The next month’s selection was the young adult novel Unwind by Neal Shusterman.  It was recommended by a member of the book club who couldn’t actually make the meeting, and then another member had read the wrong selection due to a missed meeting, and then our third member didn’t finish the book, with left me being the only one who read the whole thing.  The one who gave it up didn’t like the immediacy of the first person or the immaturity of the narration, but I didn’t even really notice the tense and the immaturity of the narration made sense to me since we’re following three young teenagers.  I noticed that the sentence structure is even more simplified in the chapters with the perspective of the youngest character, so I figured it was the author’s intention and I gave it a pass.  Truly, the narration may make up for the terrifying premise: children can be retroactively “aborted” by their parents before the age of eighteen in a process called Unwinding, where each part of the body is donated to a living person.  As the book moves to its horrific ending, the immaturity of the characters perhaps has been a blessing.  The book can be read alone, which is why we read it, but I moved on to the sequel (and was the only one in the group who finished that one)…which brings us to the first full week of this year.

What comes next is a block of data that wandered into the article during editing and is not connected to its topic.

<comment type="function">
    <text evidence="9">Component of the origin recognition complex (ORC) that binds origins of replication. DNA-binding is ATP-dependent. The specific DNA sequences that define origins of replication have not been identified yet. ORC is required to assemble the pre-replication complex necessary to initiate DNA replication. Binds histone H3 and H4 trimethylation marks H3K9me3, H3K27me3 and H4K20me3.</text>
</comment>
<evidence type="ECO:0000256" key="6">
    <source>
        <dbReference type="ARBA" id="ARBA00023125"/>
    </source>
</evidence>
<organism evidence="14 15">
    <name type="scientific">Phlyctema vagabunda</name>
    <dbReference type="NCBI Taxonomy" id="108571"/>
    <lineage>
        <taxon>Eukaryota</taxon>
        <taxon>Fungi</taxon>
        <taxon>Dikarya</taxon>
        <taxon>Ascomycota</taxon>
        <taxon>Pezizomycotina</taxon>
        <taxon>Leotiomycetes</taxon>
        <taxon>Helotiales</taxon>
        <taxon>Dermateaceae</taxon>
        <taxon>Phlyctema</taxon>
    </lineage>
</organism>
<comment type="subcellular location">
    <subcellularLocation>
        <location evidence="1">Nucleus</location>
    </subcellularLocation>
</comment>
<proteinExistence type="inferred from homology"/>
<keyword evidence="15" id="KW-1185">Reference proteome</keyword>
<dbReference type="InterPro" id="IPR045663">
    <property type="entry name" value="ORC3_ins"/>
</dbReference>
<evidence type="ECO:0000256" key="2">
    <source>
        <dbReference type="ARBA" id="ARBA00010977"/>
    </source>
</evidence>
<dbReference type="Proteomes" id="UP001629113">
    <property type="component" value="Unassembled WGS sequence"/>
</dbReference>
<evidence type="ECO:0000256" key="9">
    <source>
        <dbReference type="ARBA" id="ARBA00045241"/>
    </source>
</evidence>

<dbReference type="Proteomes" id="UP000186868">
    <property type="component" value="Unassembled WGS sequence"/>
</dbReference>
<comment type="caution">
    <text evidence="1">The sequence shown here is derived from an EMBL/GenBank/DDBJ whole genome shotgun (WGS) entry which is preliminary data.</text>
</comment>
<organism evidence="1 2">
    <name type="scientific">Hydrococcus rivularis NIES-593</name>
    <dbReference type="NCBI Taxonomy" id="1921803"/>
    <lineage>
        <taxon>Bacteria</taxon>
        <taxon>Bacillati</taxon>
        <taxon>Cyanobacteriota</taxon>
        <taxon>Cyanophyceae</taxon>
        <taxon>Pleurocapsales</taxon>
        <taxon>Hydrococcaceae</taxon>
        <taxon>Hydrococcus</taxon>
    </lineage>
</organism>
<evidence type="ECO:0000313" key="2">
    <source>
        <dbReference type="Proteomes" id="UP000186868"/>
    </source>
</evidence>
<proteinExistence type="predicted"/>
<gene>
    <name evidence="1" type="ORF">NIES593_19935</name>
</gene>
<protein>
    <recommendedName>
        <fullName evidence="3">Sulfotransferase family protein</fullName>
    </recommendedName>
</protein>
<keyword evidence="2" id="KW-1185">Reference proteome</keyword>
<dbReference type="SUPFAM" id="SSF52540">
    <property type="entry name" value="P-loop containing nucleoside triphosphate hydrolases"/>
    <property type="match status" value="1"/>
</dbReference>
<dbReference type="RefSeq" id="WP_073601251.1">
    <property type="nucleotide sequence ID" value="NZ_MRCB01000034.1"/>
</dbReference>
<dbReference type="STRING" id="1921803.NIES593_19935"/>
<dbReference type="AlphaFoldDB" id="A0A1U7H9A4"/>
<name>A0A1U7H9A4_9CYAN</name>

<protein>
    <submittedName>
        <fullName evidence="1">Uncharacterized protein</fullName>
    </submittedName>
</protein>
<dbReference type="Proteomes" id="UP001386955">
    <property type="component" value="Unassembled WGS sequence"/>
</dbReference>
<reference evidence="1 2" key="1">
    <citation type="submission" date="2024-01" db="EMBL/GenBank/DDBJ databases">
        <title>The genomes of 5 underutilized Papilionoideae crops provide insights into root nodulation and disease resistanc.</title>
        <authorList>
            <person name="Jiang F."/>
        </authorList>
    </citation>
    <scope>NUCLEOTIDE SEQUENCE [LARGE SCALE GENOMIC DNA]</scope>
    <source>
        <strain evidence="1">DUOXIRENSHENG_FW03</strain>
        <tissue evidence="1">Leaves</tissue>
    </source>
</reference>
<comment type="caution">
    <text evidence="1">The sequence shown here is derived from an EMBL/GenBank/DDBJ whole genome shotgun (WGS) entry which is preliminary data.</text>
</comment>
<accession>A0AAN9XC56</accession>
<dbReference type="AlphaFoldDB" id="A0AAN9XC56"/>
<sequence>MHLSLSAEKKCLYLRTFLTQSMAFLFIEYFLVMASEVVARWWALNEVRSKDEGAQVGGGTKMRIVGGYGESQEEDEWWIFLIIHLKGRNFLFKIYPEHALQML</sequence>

Unwholly is the second book in what I was hoping was a trilogy, but it looks like a fourth book came out last year.  (My library doesn’t have it!)  Shusterman brings his A game and the second book is stronger than its predecessor.  The characters who made it through the events of the first book move on to more adult responsibilities, which bring their own challenges, and the climate of the country is reaching a tipping point.  I am currently reading the third book in the series, and hope it will be as good as this one was.

Finally, my last book of the week and the book club’s selection of this month was Elantris, Brandon Sanderson’s fantasy novel about a world whose magic has twisted, the prince who must solve the problem before it overwhelms him, the holy man who may have to allow a massacre, and the princess who basically tries to bring feminism everywhere she goes.  When fantasy isn’t set in the present day, I usually check out, but this book kept my attention on every page.  The made-up languages are minimally used and understandable in context, the mystery of the loss of magic is compelling, and the heroes are all wonderful.  The book is mostly paced well (although I think he could’ve cut quite a few repetitions of description of pain), and has a retro feel to it, like it could’ve been written in the late ’80s or early ’90s.  Maybe that’s a sad indication of where we are with feminism right now, but there you have it.

So that was the week in books.  Next up: superheroes and the selections of the online book club.